Tuesday, January 29, 2008

Response to Paul Krugman's "Lessons of 1992"

Paul Krugman wrote a piece in the New York Times called Lessons of 1992, in which he writes,

"First, those who don’t want to nominate Hillary Clinton because they don’t want to return to the nastiness of the 1990s — a sizable group, at least in the punditocracy — are deluding themselves. Any Democrat who makes it to the White House can expect the same treatment: an unending procession of wild charges and fake scandals, dutifully given credence by major media organizations that somehow can’t bring themselves to declare the accusations unequivocally false (at least not on Page 1)."
Here is my response to him:
Dear Mr. Krugman:

I often agree with your columns, but not this time.  I'm afraid your fundamental premise is false.  To paraphrase that famous line,

Bill Clinton is no Barack Obama,

not even Bill Clinton at his most idealistic.  I respect Bill and Hillary, but in the same way one respects a pit bull.  It is nice to have them on your side.  But since the beginning it has always been about them.  Yes, the Republicans went gunning for them, but they invited some of the attacks by their modus operandi.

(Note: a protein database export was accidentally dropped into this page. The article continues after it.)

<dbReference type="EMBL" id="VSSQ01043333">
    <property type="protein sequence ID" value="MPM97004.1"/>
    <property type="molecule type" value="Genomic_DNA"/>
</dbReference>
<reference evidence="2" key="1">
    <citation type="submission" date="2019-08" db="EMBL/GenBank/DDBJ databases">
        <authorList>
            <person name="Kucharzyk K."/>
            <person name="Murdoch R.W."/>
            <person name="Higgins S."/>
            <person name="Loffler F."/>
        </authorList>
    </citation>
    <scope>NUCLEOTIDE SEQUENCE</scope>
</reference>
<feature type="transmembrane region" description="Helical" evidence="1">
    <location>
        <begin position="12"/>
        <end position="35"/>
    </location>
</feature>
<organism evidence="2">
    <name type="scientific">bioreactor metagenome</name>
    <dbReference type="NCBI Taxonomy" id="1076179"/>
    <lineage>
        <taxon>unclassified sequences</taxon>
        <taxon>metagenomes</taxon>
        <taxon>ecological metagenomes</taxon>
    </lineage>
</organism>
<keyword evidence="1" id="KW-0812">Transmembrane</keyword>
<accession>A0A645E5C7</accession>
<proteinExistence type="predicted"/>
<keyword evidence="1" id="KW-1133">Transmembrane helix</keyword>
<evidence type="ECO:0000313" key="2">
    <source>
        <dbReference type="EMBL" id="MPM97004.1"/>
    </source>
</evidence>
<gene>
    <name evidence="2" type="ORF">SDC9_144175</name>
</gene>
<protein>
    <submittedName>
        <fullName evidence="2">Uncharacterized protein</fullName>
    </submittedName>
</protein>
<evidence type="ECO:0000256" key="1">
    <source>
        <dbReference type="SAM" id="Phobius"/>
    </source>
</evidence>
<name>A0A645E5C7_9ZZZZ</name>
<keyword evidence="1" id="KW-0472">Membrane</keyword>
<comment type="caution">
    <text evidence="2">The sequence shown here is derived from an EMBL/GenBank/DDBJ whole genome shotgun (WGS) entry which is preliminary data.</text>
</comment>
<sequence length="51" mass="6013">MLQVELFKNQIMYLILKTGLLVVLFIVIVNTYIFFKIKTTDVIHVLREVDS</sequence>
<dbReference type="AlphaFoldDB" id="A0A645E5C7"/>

I know this sounds naive and idealistic, but every once in a great while, something idealistic is true.  I think Barack Obama is sincere when he says that it is more about us than him, that he wants to forge a new politics that involves We the People.  The Clintons never were that way, not even in pretense.

If somehow I am being duped, and Obama is the greatest actor the world has ever seen, then I say that the character he portrays would make a transcendent president.  Most attacks on that kind of presidency would backfire, as the Clinton machine is finding out now in this campaign.

If you give people real hope, they won't trade it in easily for petty criticisms.

So, in summary, the year you were looking for was not 1992, it was 1960.

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